Dravid straight batted all questions with this statement: “I’m deeply moved by the gesture of my teammates, opponents and my government and Britain’s. However, I must say that I will be retiring from my captaincy position of England with immediate effect and would like to thank my-would-have-been-teammates-but-never-will-be-teammates in the England dressing room. I’m sure it would have been an honour playing with you boys. I also withdraw from opting to umpire and keep wickets and bat at both ends while running for all people. I will however substitute for anyone in the crowd who needs a break and watch the game from the stands.”

Chants of “Rahul Dravid for Prime Minister,” were heard in the media boxes as Rahul Dravid quietly walked off after he had made his press statement. It brought about a fight between the Indian and the British media contingent as both had uttered the chants at the same time. Television channels across both nations are running debates if Rahul Dravid would make a better Prime Minister of India or of Britain.

Rahul Dravid is expected to make a press statement on this matter after the practice session today.

 Goutham Chakravarthi

 22 August 2011

The entire series has been about Rahul Dravid standing up for his team’s cause almost like another man back home fighting for the cause of anti-corruption. On a beautiful sunny Sunday, Rahul Dravid battled for his country with everything he’d got – with the skill of a sculptor, concentration of a chess Grand Master and the determination of a soldier. It was a throwback to the best days of Dravid between 2000 and 2006 when he scored runs with regularity and consistency of Indian government’s frequency in increasing fuel prices.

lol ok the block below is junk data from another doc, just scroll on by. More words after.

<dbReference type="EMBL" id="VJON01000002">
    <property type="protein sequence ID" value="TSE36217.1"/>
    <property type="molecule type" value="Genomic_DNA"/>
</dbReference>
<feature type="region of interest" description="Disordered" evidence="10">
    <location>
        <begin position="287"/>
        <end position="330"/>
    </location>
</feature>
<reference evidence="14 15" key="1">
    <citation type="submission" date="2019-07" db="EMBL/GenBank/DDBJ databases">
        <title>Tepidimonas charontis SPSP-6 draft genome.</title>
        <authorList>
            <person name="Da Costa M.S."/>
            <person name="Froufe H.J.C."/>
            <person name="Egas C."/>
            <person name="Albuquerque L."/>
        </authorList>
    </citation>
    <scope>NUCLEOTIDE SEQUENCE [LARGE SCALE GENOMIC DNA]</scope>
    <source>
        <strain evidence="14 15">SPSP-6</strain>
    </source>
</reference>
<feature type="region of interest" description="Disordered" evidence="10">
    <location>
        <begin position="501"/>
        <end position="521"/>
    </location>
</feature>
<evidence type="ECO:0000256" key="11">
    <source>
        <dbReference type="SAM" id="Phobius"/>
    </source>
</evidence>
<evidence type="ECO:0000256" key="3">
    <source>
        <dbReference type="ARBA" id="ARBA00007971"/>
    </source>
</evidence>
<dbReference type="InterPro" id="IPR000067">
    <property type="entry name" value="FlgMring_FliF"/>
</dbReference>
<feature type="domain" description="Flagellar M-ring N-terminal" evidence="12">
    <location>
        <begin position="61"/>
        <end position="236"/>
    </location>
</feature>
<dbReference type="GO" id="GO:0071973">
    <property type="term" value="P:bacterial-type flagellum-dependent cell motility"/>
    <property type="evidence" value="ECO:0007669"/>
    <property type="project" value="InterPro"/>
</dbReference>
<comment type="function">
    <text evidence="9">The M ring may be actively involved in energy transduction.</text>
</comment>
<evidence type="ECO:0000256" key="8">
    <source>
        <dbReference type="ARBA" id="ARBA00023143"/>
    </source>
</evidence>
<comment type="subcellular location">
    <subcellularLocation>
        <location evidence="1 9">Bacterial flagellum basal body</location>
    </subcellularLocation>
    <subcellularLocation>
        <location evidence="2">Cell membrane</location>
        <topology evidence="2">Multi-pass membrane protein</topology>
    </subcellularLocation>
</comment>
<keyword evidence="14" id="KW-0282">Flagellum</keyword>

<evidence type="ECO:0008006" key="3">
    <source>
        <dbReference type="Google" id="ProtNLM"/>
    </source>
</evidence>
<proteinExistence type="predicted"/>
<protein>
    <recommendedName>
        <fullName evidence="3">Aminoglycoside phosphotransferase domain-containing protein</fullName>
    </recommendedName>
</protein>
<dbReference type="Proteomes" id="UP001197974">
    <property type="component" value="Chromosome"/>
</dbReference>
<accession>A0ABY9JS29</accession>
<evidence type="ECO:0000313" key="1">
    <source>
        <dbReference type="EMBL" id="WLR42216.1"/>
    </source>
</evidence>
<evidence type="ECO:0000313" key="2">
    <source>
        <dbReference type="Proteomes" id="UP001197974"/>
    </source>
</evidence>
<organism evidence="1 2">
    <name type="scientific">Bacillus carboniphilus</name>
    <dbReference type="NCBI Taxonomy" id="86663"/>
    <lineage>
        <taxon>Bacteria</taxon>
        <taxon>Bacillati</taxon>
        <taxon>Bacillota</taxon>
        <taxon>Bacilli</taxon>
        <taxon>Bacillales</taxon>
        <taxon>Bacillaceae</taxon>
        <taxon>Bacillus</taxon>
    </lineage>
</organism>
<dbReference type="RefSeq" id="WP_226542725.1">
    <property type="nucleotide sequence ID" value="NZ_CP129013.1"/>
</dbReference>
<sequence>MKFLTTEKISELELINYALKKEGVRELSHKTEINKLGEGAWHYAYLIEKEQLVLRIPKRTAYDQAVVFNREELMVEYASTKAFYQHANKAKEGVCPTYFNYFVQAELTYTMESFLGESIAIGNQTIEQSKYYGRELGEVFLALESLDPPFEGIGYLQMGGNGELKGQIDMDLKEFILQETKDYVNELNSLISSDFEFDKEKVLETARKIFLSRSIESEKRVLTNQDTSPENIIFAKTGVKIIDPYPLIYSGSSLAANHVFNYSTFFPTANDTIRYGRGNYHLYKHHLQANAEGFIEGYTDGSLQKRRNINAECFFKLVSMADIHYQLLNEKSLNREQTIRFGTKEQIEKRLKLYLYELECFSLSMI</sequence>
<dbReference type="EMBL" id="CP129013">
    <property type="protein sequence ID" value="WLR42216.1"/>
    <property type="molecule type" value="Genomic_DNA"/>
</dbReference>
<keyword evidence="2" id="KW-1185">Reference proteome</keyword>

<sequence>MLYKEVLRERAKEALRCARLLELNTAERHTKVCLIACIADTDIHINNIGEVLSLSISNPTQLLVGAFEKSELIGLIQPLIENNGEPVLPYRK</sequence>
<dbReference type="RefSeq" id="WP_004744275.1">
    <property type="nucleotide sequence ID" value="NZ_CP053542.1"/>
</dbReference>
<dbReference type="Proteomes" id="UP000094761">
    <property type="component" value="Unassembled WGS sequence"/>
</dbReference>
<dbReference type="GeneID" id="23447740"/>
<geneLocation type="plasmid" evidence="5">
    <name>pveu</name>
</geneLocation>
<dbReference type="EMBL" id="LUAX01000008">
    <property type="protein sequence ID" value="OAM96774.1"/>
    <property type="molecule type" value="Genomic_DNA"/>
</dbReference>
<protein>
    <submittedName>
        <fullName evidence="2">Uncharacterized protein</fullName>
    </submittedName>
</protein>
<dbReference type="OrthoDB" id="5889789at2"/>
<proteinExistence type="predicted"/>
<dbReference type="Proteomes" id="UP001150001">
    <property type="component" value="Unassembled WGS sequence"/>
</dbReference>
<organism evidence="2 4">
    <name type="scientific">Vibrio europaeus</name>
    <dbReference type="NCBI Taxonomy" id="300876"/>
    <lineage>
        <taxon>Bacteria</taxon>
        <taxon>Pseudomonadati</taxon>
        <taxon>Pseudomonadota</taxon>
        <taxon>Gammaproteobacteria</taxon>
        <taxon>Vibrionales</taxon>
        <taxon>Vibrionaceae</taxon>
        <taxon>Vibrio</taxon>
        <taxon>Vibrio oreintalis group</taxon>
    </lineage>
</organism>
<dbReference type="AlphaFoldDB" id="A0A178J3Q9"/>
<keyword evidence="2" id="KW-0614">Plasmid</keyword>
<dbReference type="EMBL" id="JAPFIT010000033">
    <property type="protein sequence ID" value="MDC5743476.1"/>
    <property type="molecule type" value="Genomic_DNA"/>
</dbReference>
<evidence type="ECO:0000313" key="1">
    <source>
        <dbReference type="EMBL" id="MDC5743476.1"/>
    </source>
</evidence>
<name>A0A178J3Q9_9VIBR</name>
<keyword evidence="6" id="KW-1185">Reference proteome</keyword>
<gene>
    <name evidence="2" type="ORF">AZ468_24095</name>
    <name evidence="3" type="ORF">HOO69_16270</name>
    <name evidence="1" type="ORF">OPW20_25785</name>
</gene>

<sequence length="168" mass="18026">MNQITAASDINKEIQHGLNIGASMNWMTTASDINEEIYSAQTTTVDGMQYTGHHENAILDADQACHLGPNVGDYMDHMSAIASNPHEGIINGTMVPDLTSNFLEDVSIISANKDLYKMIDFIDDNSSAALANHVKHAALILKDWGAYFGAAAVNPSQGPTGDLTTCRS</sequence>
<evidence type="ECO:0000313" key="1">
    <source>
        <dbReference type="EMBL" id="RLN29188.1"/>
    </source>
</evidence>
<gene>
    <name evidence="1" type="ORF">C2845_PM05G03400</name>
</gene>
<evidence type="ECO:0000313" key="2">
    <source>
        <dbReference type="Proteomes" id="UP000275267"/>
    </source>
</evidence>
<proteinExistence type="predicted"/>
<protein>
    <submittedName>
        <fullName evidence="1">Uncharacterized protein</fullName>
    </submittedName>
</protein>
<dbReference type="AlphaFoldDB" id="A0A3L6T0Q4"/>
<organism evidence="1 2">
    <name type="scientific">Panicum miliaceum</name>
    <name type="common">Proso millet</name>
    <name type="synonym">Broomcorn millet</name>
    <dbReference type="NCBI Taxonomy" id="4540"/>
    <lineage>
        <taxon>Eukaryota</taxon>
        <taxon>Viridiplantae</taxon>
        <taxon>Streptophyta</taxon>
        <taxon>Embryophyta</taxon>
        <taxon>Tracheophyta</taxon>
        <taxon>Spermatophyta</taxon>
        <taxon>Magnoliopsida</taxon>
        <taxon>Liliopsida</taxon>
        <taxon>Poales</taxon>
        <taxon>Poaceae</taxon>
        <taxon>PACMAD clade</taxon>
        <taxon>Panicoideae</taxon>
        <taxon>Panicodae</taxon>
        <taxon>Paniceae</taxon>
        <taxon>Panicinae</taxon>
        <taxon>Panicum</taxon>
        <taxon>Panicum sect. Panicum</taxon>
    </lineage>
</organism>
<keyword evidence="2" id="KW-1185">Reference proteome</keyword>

Rahul Dravid went past Gavaskar's 34 Test hundreds on Sunday.

A lower-order that has paled in comparison to the grit and skill shown by their English counterparts, showed admirable fight in supporting Dravid. Amit Mishra, showed twice today that he is made of good stuff. He handled the threat of Swann with great confidence and good skill. Alas, he was undone by a brilliant Bell catch. As a night watchman, batting overnight following on, he will be expected to carry the fight for his team for as long as he can. One the evidence so far, he is likely to.

Amid all the turmoil of wickets falling around him, Dravid looked at ease facing the turning deliveries of Swann, who has been highly impressive in this Test. Dravid looked unperturbed against some honest fast-bowling. If only the top-order didn’t acquiesce to the pressures of the English bowling, he may have helped hold the forte much longer. As it turned out, a determined lower-order helped India add another 197 runs in their first innings before the innings closed and Dravid became only the third Indian to carry his bat through.

The Indian fans would be relieved at the fight on display by the team battling a far superior team in all aspects this summer. Not often has the batting shown fight this summer, but today was different. The bowlers were made to work harder for their wickets and nothing was made easy. Even a skillful, determined unit that has had so much the better of its opposition was at times made to look tired and blunt by a determined lower-order. The message finally seemed to rub-off on the top order which looked more determined than before when made to follow-on. Finally, it looked a contest and it was a good battle.

Much of the series has been a disappointment for the poor standards exhibited by the visitors. Only Rahul Dravid has come out with his reputation intact. Enhanced as some would argue. Only cynics would argue of his stature or his greatness. Men of his ability rely not on reputation or pedigree but on deeds. Never the one to complain or seek excuse, he seeks pleasure earning his stripes and respect with deed on the field.